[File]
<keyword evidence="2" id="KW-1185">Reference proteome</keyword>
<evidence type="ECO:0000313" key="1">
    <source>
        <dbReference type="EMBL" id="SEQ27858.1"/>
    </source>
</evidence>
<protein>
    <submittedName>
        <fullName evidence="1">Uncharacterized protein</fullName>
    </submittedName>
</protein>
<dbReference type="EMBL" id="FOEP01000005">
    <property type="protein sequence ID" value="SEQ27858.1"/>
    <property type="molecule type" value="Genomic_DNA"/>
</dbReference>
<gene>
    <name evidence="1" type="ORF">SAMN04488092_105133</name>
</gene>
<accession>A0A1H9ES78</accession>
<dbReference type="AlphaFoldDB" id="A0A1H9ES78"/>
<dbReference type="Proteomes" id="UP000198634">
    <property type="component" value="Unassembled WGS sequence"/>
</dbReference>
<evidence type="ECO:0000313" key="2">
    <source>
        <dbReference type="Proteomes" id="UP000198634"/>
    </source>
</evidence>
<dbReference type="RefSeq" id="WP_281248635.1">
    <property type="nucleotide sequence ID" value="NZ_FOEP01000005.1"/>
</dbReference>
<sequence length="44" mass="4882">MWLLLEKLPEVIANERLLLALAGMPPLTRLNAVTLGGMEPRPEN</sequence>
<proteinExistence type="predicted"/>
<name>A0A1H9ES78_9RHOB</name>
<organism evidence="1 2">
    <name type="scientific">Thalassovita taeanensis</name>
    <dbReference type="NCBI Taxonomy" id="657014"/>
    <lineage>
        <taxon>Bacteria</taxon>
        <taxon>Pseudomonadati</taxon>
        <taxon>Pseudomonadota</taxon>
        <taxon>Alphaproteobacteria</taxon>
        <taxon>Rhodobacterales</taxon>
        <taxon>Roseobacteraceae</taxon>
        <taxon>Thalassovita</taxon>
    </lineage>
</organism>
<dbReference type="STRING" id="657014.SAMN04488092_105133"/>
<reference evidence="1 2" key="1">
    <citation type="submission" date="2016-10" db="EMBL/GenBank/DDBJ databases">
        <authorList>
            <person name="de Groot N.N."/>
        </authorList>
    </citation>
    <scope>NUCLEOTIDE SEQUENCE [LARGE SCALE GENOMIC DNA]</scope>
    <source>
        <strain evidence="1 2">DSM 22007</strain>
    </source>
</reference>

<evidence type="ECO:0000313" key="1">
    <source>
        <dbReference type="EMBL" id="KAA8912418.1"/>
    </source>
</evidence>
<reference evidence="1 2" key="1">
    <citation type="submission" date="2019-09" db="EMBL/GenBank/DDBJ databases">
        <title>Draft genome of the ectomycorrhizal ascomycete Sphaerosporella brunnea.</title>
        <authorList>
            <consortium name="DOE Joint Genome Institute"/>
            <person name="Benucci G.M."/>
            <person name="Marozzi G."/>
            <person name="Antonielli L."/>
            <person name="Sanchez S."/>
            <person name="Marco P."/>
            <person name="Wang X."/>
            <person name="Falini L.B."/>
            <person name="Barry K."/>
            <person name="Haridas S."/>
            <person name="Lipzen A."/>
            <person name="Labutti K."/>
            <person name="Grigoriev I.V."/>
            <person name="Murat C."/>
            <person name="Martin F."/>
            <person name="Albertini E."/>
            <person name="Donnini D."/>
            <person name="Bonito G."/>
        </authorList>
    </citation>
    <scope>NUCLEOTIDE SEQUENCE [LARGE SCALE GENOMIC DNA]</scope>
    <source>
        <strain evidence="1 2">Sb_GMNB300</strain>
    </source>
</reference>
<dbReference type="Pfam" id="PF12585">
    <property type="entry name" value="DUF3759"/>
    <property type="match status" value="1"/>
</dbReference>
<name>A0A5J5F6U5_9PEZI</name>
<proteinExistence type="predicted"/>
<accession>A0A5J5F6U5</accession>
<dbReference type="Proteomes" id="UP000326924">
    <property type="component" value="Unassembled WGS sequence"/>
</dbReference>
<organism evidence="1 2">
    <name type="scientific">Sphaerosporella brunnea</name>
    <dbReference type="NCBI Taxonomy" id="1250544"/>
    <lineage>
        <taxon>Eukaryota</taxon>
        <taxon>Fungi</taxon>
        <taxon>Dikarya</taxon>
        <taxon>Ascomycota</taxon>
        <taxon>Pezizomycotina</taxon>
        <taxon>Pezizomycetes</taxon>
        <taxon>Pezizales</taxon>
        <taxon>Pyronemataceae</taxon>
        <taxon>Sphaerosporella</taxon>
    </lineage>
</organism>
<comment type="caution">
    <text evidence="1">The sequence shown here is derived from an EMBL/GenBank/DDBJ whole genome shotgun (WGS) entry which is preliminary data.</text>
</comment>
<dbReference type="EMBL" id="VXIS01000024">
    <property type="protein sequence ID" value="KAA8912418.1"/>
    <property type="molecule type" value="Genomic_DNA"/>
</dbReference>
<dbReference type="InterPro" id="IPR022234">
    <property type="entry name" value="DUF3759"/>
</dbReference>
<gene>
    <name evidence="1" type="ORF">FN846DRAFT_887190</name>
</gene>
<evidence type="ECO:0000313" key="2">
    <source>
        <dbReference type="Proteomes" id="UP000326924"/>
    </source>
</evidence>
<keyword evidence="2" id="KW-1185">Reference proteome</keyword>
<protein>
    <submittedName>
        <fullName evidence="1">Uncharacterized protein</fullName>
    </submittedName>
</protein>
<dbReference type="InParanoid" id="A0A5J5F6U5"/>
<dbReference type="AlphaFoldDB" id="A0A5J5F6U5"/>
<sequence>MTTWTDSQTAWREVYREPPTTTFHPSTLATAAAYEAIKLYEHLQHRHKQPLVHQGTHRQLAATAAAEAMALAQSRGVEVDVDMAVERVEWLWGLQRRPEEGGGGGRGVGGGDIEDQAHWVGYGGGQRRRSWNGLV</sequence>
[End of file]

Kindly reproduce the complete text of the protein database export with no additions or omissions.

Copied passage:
<keyword evidence="2" id="KW-1185">Reference proteome</keyword>
<evidence type="ECO:0000313" key="1">
    <source>
        <dbReference type="EMBL" id="SEQ27858.1"/>
    </source>
</evidence>
<protein>
    <submittedName>
        <fullName evidence="1">Uncharacterized protein</fullName>
    </submittedName>
</protein>
<dbReference type="EMBL" id="FOEP01000005">
    <property type="protein sequence ID" value="SEQ27858.1"/>
    <property type="molecule type" value="Genomic_DNA"/>
</dbReference>
<gene>
    <name evidence="1" type="ORF">SAMN04488092_105133</name>
</gene>
<accession>A0A1H9ES78</accession>
<dbReference type="AlphaFoldDB" id="A0A1H9ES78"/>
<dbReference type="Proteomes" id="UP000198634">
    <property type="component" value="Unassembled WGS sequence"/>
</dbReference>
<evidence type="ECO:0000313" key="2">
    <source>
        <dbReference type="Proteomes" id="UP000198634"/>
    </source>
</evidence>
<dbReference type="RefSeq" id="WP_281248635.1">
    <property type="nucleotide sequence ID" value="NZ_FOEP01000005.1"/>
</dbReference>
<sequence length="44" mass="4882">MWLLLEKLPEVIANERLLLALAGMPPLTRLNAVTLGGMEPRPEN</sequence>
<proteinExistence type="predicted"/>
<name>A0A1H9ES78_9RHOB</name>
<organism evidence="1 2">
    <name type="scientific">Thalassovita taeanensis</name>
    <dbReference type="NCBI Taxonomy" id="657014"/>
    <lineage>
        <taxon>Bacteria</taxon>
        <taxon>Pseudomonadati</taxon>
        <taxon>Pseudomonadota</taxon>
        <taxon>Alphaproteobacteria</taxon>
        <taxon>Rhodobacterales</taxon>
        <taxon>Roseobacteraceae</taxon>
        <taxon>Thalassovita</taxon>
    </lineage>
</organism>
<dbReference type="STRING" id="657014.SAMN04488092_105133"/>
<reference evidence="1 2" key="1">
    <citation type="submission" date="2016-10" db="EMBL/GenBank/DDBJ databases">
        <authorList>
            <person name="de Groot N.N."/>
        </authorList>
    </citation>
    <scope>NUCLEOTIDE SEQUENCE [LARGE SCALE GENOMIC DNA]</scope>
    <source>
        <strain evidence="1 2">DSM 22007</strain>
    </source>
</reference>

<evidence type="ECO:0000313" key="1">
    <source>
        <dbReference type="EMBL" id="KAA8912418.1"/>
    </source>
</evidence>
<reference evidence="1 2" key="1">
    <citation type="submission" date="2019-09" db="EMBL/GenBank/DDBJ databases">
        <title>Draft genome of the ectomycorrhizal ascomycete Sphaerosporella brunnea.</title>
        <authorList>
            <consortium name="DOE Joint Genome Institute"/>
            <person name="Benucci G.M."/>
            <person name="Marozzi G."/>
            <person name="Antonielli L."/>
            <person name="Sanchez S."/>
            <person name="Marco P."/>
            <person name="Wang X."/>
            <person name="Falini L.B."/>
            <person name="Barry K."/>
            <person name="Haridas S."/>
            <person name="Lipzen A."/>
            <person name="Labutti K."/>
            <person name="Grigoriev I.V."/>
            <person name="Murat C."/>
            <person name="Martin F."/>
            <person name="Albertini E."/>
            <person name="Donnini D."/>
            <person name="Bonito G."/>
        </authorList>
    </citation>
    <scope>NUCLEOTIDE SEQUENCE [LARGE SCALE GENOMIC DNA]</scope>
    <source>
        <strain evidence="1 2">Sb_GMNB300</strain>
    </source>
</reference>
<dbReference type="Pfam" id="PF12585">
    <property type="entry name" value="DUF3759"/>
    <property type="match status" value="1"/>
</dbReference>
<name>A0A5J5F6U5_9PEZI</name>
<proteinExistence type="predicted"/>
<accession>A0A5J5F6U5</accession>
<dbReference type="Proteomes" id="UP000326924">
    <property type="component" value="Unassembled WGS sequence"/>
</dbReference>
<organism evidence="1 2">
    <name type="scientific">Sphaerosporella brunnea</name>
    <dbReference type="NCBI Taxonomy" id="1250544"/>
    <lineage>
        <taxon>Eukaryota</taxon>
        <taxon>Fungi</taxon>
        <taxon>Dikarya</taxon>
        <taxon>Ascomycota</taxon>
        <taxon>Pezizomycotina</taxon>
        <taxon>Pezizomycetes</taxon>
        <taxon>Pezizales</taxon>
        <taxon>Pyronemataceae</taxon>
        <taxon>Sphaerosporella</taxon>
    </lineage>
</organism>
<comment type="caution">
    <text evidence="1">The sequence shown here is derived from an EMBL/GenBank/DDBJ whole genome shotgun (WGS) entry which is preliminary data.</text>
</comment>
<dbReference type="EMBL" id="VXIS01000024">
    <property type="protein sequence ID" value="KAA8912418.1"/>
    <property type="molecule type" value="Genomic_DNA"/>
</dbReference>
<dbReference type="InterPro" id="IPR022234">
    <property type="entry name" value="DUF3759"/>
</dbReference>
<gene>
    <name evidence="1" type="ORF">FN846DRAFT_887190</name>
</gene>
<evidence type="ECO:0000313" key="2">
    <source>
        <dbReference type="Proteomes" id="UP000326924"/>
    </source>
</evidence>
<keyword evidence="2" id="KW-1185">Reference proteome</keyword>
<protein>
    <submittedName>
        <fullName evidence="1">Uncharacterized protein</fullName>
    </submittedName>
</protein>
<dbReference type="InParanoid" id="A0A5J5F6U5"/>
<dbReference type="AlphaFoldDB" id="A0A5J5F6U5"/>
<sequence>MTTWTDSQTAWREVYREPPTTTFHPSTLATAAAYEAIKLYEHLQHRHKQPLVHQGTHRQLAATAAAEAMALAQSRGVEVDVDMAVERVEWLWGLQRRPEEGGGGGRGVGGGDIEDQAHWVGYGGGQRRRSWNGLV</sequence>